You are going to be exposed to research throughout your career. It is what drives the decisions we make in medicine every day. The better handle you have on what it means to perform research, how to not only search through, but to objectively analyze the literature, the smarter physician you will become. 

A publication is a tangible thing that makes an indelible mark on your CV. Being an author on a completed publication is far more impressive than “having done some research” in the summer between MS1 and MS2 year. Do what it takes to get published.

3. Explore specialties early on, but realize your limited level of consciousness.

The extra-curricular exploration of specialties will not only expose you to facets of medicine you wouldn’t have otherwise seen, but it will get you face-time and connection to faculty, fellow medical students, and residents/fellows. Even if you don’t end up in that specialty, you will be better off for learning first-hand what it’s all about. These experiences usually come in the form of shadowing or research. 

While it’s great to explore specialties, you must realize that early in your medical school career, you won’t have developed the ability to see the forest for the trees. It will be hard to wrap your head around what a field is really like. But any exposure is better than none. 

4. Volunteer, aiming for depth.

As program directors looks at your CV, they come across “Health Fair Participant.” It’s the day you spent 3 hours doing blood pressure screens at the local supermarket on a Saturday. The world is a better place for you having taken the time to do so, but your application isn’t much better than it otherwise would have been. 

Any selfless service is good, but it becomes very clear, very quickly, which experiences were one-offs for the sake of checking boxes, versus those that you poured your heart and soul into. Being the student who organized the quarterly health fairs, and liaised with businesses and faculty to make their dream of improving their community’s health a reality, speaks volumes. Showing up once just to say “Yes, I volunteered,” just isn’t the same.

So, rather than have 35 one-offs on your application, get deeply into something, aiming to obtain a leadership role in a project that makes you happy.

5. Don’t blow off coursework!

When paradigms shift, sometimes the pendulum swings too far in the opposite direction. Sure, Step 1 scores have become inconsequential, but that isn’t an excuse to cruise through your early medical school classes, being satisfied with mediocrity. You should still give them your all, and aim to learn as much as possible. You will be surprised how often you have to revisit a concept which seemed so inane at the time you learned it, but actually proves valuable throughout your patient care experiences.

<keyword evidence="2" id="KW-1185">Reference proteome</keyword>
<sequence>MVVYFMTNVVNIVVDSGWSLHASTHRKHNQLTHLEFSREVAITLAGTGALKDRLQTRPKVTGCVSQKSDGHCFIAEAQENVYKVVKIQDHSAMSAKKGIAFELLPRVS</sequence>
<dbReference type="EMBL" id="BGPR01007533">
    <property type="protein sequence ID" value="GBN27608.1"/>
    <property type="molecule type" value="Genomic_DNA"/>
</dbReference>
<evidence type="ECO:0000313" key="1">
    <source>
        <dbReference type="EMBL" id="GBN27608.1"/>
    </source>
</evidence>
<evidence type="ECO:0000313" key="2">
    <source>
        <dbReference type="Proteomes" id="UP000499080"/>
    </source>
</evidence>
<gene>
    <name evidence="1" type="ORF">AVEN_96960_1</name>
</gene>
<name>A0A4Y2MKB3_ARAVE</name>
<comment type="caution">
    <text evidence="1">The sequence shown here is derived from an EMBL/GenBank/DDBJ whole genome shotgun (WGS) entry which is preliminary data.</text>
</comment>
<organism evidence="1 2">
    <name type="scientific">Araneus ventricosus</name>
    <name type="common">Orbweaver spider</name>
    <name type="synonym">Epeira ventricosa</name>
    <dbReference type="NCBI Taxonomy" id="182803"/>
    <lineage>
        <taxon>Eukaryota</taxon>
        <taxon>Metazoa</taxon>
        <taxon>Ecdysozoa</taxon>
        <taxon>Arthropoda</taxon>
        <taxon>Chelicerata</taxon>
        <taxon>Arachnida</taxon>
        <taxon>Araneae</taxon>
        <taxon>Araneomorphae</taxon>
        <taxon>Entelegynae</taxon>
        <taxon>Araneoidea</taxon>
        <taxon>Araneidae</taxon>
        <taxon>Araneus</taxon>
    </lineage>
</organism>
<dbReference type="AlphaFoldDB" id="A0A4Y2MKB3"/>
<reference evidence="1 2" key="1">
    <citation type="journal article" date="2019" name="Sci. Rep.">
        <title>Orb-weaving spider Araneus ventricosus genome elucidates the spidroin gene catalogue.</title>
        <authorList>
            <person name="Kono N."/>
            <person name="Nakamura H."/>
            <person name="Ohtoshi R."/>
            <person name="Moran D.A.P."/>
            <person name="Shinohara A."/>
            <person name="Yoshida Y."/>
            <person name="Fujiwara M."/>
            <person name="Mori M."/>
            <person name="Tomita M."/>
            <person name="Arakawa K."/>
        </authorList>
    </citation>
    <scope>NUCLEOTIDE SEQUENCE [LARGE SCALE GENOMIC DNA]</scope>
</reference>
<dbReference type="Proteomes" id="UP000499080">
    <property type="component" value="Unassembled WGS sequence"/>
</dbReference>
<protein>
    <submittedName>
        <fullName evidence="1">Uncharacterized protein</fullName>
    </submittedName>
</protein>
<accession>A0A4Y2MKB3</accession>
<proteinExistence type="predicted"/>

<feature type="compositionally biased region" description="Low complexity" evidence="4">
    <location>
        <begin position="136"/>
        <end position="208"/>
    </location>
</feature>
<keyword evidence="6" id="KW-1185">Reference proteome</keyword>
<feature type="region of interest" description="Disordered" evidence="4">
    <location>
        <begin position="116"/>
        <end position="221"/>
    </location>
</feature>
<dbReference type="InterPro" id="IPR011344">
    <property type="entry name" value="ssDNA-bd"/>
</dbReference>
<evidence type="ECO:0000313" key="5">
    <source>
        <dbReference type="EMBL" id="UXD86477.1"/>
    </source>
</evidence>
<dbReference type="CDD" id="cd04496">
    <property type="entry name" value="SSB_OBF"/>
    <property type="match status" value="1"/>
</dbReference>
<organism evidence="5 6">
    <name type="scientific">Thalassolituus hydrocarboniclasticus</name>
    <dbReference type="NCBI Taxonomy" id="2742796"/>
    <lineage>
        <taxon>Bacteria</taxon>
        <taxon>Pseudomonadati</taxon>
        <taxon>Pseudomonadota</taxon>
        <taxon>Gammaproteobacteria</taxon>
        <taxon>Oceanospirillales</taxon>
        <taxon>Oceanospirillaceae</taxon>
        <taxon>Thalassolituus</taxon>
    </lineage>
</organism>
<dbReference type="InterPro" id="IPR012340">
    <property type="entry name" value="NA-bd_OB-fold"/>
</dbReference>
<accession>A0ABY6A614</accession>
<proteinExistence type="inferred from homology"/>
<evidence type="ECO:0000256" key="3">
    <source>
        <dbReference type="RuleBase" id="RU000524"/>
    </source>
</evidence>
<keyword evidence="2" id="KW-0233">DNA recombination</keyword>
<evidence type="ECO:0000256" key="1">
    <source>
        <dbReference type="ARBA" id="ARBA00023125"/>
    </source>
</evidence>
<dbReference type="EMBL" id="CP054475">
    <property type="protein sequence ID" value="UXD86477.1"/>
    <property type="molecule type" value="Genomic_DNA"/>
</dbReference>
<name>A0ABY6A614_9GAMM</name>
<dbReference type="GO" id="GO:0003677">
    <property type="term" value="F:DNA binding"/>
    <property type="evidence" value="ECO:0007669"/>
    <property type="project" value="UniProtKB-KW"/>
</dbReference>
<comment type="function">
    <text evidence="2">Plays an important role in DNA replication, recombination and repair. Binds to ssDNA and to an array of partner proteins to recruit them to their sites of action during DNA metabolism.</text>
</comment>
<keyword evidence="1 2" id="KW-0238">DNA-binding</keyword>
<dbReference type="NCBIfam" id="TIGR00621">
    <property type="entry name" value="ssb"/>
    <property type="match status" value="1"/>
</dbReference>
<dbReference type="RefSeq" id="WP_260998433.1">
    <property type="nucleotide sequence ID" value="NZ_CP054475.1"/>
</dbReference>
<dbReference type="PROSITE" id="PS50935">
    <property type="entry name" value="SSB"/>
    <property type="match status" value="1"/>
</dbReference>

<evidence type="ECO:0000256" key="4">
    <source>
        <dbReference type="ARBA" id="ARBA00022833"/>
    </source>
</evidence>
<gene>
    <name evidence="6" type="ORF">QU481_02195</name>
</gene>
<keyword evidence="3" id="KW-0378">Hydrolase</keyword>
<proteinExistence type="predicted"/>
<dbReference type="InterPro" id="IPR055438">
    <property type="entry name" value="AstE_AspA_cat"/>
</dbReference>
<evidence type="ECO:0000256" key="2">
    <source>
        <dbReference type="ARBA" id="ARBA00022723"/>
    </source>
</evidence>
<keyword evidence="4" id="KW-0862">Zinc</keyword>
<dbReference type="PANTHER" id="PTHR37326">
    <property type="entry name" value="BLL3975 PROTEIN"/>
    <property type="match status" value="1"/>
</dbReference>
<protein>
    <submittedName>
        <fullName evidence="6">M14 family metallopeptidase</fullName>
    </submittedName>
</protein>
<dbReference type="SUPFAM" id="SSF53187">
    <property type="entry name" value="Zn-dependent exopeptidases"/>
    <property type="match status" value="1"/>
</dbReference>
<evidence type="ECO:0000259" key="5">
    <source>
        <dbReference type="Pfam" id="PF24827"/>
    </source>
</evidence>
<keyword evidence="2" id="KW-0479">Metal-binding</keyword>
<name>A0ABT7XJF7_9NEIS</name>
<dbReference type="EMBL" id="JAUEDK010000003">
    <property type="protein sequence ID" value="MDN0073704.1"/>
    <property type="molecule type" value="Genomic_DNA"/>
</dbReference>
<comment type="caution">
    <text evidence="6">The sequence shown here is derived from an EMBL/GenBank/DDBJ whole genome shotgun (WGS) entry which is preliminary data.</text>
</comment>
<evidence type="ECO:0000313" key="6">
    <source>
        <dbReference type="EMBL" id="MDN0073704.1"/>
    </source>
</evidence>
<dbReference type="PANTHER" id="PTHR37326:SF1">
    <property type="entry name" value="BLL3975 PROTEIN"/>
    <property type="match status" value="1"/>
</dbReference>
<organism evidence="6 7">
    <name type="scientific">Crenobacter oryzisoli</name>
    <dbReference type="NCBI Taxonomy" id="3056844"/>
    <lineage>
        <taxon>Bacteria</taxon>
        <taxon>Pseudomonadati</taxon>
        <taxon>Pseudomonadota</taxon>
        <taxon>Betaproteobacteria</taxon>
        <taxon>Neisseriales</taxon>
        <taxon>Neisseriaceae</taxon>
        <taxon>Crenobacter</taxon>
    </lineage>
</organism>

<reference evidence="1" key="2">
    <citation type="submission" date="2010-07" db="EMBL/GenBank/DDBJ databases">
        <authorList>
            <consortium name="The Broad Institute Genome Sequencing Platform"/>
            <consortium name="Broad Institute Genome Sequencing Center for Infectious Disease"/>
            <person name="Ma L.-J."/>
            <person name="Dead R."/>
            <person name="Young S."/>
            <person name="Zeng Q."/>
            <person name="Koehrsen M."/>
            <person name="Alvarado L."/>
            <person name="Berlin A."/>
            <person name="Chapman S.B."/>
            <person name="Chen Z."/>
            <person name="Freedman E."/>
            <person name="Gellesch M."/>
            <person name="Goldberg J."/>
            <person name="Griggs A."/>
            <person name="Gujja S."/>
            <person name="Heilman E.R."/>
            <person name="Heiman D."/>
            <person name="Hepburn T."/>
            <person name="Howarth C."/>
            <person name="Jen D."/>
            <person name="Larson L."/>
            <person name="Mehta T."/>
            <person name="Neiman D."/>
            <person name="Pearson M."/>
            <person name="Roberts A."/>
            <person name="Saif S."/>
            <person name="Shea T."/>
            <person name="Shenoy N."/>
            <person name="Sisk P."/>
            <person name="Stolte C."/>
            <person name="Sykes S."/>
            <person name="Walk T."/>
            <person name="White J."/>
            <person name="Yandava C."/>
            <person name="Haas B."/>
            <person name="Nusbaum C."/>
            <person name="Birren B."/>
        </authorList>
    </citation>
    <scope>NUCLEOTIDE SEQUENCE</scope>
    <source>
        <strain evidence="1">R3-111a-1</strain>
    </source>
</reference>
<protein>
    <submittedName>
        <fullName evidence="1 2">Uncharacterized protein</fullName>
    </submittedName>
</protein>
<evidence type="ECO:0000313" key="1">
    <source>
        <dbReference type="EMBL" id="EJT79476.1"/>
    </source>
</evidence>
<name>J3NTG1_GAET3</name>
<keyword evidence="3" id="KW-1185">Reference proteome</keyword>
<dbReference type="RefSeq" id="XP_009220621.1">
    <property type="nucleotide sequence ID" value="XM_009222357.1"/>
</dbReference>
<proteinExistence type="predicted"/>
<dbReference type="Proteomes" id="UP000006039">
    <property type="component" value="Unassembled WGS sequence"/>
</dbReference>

6. Play nice in the sandbox, aiming for a collaborative approach rather than a competitive one. 

Your ability to work well with others is paramount in your evolving career. While there might be a drive to “do better than the next” student, you can do so in a collaborative manner. When you know things that other people don’t, you can cordially teach them, or you can publicly insult them on rounds for their lack of knowledge. EVERYONE will be better off if you take the first approach. 

It all comes back to reputation. If you are arrogant, conniving, conceited, or self-centered, no wonderful scores or amount of knowledge will change your colleague’s negative opinion of you. Regardless of what field you end up in, a large part of your success will be determined by how well you work with others. Find a way to be wonderful to everyone, and lift those up around you. Your attendings and residents will easily develop an idea of the kind of comrade you are to your equals.

What I’ve said here is probably nothing that you haven’t heard before. But sometimes we just need that little nudge in the right direction to see our not-so-wonderful behaviors, or to light the fire underneath us to do just a little bit more. In the era of a pass/fail Step 1, your character will become the centerpiece of your application. Your reputation will be the key in unlocking the doors to interviews. Find a way to hone yours, and that residency spot will fall into your lap.

An important heads-up. It will be a lot easier to find a way to exemplify these things on your applications if you are indeed living them. Taking a ho-hum approach to your education, coasting by, and then trying to spin your actions into a well-told narrative is not the way to go about it. Putting in the hours of dedication, exercising persistence, and being the most fantastic and empathic human you can be is 90%+ of the challenge. The telling of your story, getting recognized for your hard work, is no small feat either, but it will be far easier a task if you actually have something to show and be proud of. 

 

Looking for details regarding 2020 USMLE score reporting? We have you covered.